Willett also distinguished Morrison v. Olson. This decision upheld insulating the statutory independent counsel from presidential removal despite the fact that the counsel exercised the quintessentially executive power of prosecution. But the independent counsel in that case was an inferior officer responsible to the Attorney General, himself under the control of the President, and the inferior officer’s power applied only to a sharply limited jurisdiction of a particular set of criminal cases. In contrast, the head of the FHFA was a principal officer not reporting to anyone but the President, and yet not controlled by him. The Administrator also exercised continuing and plenary jurisdiction over important financial institutions and was not confined to a single legal matter, as was the case in Morrison.
The strength of these distinctions depends on a strong presumption in favor of the original structure of the Constitution. Thus, if a judge believes that Supreme Court precedent is more constitutive of constitutional law than the original meaning, he or she would likely expand the reach of precedent somewhat rather than limit it by reference to original meaning and thus uphold the insulation of the FHFA from presidential control. At least in the separation of powers area, the Fifth Circuit regards the original meaning of the Constitution as the ocean in which it must sail, and precedents as relatively small isolated islands at which it must stop only if it runs directly into them.
Roberts Leads the Way
Both the majority opinion as well as a concurrence by Judge Andrew Oldham (which was even more emphatic in pressing the original meaning of the Constitution) defended their approach by noting that they are following Chief Justice John Roberts’ example in one of the most important separation of powers cases of his tenure. In Free Enterprise Fund v. Public Company Accounting Oversight Board, Roberts held that the structure of the PCAOB was unconstitutional. The members of PCAOB were appointed by the Securities Exchange Commission, but could not be fired by that Commission except “for good cause.” The members of the SEC themselves could be removed only for “inefficiency, neglect of duty, or malfeasance in office.”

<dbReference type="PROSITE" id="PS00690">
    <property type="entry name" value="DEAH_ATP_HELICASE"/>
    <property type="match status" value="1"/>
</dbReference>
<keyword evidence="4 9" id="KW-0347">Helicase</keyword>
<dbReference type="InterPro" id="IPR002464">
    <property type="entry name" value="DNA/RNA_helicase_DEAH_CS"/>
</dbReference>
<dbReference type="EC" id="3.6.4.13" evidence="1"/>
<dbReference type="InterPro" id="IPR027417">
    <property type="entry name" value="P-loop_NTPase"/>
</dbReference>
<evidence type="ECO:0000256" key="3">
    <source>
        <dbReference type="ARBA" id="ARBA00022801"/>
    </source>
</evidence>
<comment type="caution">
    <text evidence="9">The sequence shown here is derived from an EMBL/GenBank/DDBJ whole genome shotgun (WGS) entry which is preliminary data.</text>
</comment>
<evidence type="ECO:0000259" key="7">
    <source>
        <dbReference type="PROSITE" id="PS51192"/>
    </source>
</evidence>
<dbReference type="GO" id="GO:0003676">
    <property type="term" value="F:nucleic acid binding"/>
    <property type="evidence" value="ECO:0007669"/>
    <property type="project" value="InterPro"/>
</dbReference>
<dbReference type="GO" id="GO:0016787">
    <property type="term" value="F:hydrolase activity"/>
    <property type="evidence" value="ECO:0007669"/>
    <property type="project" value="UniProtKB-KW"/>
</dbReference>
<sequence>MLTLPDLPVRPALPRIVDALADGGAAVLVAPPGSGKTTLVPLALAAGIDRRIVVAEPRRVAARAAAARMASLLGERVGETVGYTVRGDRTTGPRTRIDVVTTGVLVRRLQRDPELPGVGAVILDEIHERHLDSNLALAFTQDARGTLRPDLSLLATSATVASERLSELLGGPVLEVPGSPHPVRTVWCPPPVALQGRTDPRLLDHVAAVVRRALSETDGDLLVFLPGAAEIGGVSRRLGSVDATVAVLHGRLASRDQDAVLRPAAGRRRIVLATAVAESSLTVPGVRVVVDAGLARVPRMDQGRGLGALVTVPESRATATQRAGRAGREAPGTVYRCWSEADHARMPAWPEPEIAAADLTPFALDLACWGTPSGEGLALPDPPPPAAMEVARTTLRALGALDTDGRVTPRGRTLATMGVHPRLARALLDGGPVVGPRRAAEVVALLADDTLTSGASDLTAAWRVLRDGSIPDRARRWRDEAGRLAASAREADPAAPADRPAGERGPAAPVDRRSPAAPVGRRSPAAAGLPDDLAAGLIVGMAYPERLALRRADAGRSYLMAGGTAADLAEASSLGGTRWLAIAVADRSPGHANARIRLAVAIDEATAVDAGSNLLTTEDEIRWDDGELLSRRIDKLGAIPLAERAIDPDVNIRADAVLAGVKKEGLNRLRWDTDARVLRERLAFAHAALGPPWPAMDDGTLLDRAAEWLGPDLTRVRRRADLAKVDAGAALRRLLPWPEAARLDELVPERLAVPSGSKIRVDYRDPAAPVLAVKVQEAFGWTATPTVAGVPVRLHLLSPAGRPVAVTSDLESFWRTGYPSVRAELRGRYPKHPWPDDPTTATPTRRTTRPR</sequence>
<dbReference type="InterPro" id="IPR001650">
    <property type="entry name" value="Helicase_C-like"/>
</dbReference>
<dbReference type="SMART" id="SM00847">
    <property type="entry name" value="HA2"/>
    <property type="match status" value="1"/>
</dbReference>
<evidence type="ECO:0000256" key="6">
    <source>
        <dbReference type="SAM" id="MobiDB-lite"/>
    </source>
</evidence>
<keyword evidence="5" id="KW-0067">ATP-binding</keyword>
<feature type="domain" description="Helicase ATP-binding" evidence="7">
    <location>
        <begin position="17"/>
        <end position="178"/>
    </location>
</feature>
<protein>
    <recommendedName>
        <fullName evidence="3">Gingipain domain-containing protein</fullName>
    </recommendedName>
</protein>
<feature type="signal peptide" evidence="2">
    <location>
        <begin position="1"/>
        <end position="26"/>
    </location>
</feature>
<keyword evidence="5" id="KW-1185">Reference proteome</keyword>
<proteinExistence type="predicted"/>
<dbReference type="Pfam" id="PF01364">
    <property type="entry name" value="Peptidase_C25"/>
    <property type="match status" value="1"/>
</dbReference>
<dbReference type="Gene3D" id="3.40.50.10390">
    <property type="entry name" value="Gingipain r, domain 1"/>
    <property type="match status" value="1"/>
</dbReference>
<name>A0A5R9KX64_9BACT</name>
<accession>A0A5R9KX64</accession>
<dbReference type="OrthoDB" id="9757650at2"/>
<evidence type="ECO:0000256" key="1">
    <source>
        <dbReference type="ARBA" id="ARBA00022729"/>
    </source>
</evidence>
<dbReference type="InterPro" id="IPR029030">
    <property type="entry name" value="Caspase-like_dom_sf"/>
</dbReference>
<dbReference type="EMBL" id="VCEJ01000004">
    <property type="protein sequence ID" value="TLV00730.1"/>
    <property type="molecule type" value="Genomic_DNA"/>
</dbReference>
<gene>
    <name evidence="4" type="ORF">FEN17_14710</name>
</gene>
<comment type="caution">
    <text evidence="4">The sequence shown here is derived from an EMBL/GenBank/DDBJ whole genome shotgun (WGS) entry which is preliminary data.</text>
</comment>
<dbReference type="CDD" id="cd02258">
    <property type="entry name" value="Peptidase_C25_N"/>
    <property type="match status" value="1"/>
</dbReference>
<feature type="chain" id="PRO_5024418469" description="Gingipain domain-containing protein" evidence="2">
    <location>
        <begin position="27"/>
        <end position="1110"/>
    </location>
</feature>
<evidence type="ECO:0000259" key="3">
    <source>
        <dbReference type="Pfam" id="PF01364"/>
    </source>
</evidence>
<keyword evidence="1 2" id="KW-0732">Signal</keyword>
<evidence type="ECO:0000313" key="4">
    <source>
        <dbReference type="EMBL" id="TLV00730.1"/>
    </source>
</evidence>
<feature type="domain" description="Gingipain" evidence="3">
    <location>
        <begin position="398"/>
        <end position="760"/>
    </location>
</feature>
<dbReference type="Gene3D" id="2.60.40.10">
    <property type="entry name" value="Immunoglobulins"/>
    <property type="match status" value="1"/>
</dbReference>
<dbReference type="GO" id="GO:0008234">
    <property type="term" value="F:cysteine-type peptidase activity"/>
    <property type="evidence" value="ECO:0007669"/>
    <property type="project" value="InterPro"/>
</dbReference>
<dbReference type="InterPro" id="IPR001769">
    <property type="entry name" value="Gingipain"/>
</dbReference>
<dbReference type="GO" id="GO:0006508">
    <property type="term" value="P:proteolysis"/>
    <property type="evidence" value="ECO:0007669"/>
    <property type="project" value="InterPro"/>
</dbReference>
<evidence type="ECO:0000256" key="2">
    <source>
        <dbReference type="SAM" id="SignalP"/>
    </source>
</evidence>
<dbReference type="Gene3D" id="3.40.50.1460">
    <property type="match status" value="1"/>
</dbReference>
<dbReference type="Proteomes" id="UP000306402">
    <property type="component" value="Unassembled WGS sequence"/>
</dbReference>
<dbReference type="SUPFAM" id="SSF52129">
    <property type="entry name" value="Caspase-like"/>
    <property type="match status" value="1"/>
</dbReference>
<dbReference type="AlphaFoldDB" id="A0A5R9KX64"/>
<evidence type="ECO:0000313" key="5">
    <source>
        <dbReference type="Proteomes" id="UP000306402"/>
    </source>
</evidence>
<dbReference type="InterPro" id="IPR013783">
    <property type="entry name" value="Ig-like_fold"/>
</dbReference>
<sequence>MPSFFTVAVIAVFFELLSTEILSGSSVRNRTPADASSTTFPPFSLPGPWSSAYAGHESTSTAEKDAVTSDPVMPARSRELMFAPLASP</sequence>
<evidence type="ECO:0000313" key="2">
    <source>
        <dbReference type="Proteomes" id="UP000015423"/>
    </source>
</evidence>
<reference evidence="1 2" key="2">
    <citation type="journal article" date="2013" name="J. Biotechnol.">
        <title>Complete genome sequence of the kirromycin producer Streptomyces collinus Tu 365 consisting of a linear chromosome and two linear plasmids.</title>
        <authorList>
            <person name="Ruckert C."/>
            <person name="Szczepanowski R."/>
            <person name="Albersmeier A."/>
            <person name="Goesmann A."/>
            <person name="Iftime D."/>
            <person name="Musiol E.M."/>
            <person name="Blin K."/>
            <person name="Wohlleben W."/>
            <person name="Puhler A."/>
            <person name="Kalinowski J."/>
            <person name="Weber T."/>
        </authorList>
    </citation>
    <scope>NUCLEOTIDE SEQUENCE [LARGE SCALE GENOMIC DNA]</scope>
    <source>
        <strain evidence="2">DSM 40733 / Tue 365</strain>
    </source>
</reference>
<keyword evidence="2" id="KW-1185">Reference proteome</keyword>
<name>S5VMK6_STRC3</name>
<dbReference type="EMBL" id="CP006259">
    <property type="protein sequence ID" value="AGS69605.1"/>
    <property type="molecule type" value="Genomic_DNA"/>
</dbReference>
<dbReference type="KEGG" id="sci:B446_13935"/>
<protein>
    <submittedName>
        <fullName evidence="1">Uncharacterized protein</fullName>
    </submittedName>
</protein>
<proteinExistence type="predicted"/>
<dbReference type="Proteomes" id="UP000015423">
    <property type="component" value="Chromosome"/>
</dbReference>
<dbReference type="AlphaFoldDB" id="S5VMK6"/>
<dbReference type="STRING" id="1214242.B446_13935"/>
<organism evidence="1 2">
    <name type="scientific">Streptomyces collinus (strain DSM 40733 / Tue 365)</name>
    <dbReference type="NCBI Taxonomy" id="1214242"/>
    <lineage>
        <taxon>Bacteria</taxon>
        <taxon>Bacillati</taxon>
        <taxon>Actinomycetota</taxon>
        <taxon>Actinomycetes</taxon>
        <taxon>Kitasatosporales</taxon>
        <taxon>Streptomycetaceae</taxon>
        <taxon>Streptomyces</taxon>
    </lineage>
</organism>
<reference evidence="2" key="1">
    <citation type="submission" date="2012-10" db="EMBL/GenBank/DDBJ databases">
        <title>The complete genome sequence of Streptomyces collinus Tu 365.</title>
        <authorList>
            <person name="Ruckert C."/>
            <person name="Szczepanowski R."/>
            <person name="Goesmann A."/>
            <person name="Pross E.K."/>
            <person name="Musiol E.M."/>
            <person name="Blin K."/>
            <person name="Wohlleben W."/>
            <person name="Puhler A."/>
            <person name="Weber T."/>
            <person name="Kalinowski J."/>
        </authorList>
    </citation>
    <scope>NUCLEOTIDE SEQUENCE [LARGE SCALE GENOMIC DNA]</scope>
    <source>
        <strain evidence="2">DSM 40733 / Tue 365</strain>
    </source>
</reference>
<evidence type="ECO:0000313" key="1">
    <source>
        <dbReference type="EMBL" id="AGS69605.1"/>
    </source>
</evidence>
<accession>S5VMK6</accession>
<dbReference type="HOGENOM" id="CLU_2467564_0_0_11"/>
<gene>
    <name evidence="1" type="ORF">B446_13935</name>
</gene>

Roberts ruled that despite the above-discussed precedents permitting insulation of independent agencies, the PCAOB was unconstitutional because it is doubly insulated from Presidential control. He wrote:
This novel structure does not merely add to the Board’s independence, but transforms it. Neither the President, nor anyone directly responsible to him, nor even an officer whose conduct he may review only for good cause, has full control over the Board. The President is stripped of the power our precedents have preserved, and his ability to execute the laws—by holding his subordinates accountable for their conduct—is impaired.
Roberts’ opinion thus serves as a roadmap to lower courts as they judicially review other administrative structures that strip more oversight power from the President than previously upheld by the Supreme Court. The Fifth Circuit consciously follows the path Roberts blazed, citing Free Enterprise multiple times.
Thus, at least in the area of the separation of powers, Roberts’ strategy of distinguishing non-originalist opinions rather than overruling them may bear more fruit than some critics expect, because it shows that the Supreme Court believes that these opinions should not be given generative force and be extended to reach harder cases. His approach underscores the originalist baseline of the separation of powers and empowers lower court judges sympathetic to originalism to distinguish non-originalist opinions if there are features in their case that are materially different from the previous one. Collins provides more evidence that the rise of originalism is reducing the weight of non-originalist opinions.
Conventional legal analysis in high stakes constitutional cases looks nothing like it did a generation ago. At that time it could be fairly said that Supreme Court precedents were all important. Thus, briefs that emphasized original meaning were a waste of time. But today no lawyer can afford to ignore original meaning, even in areas where the Supreme Court has rendered many non-originalist decisions and even in the lower courts. The essential nature of law is changing as originalism meaning takes precedence over precedent.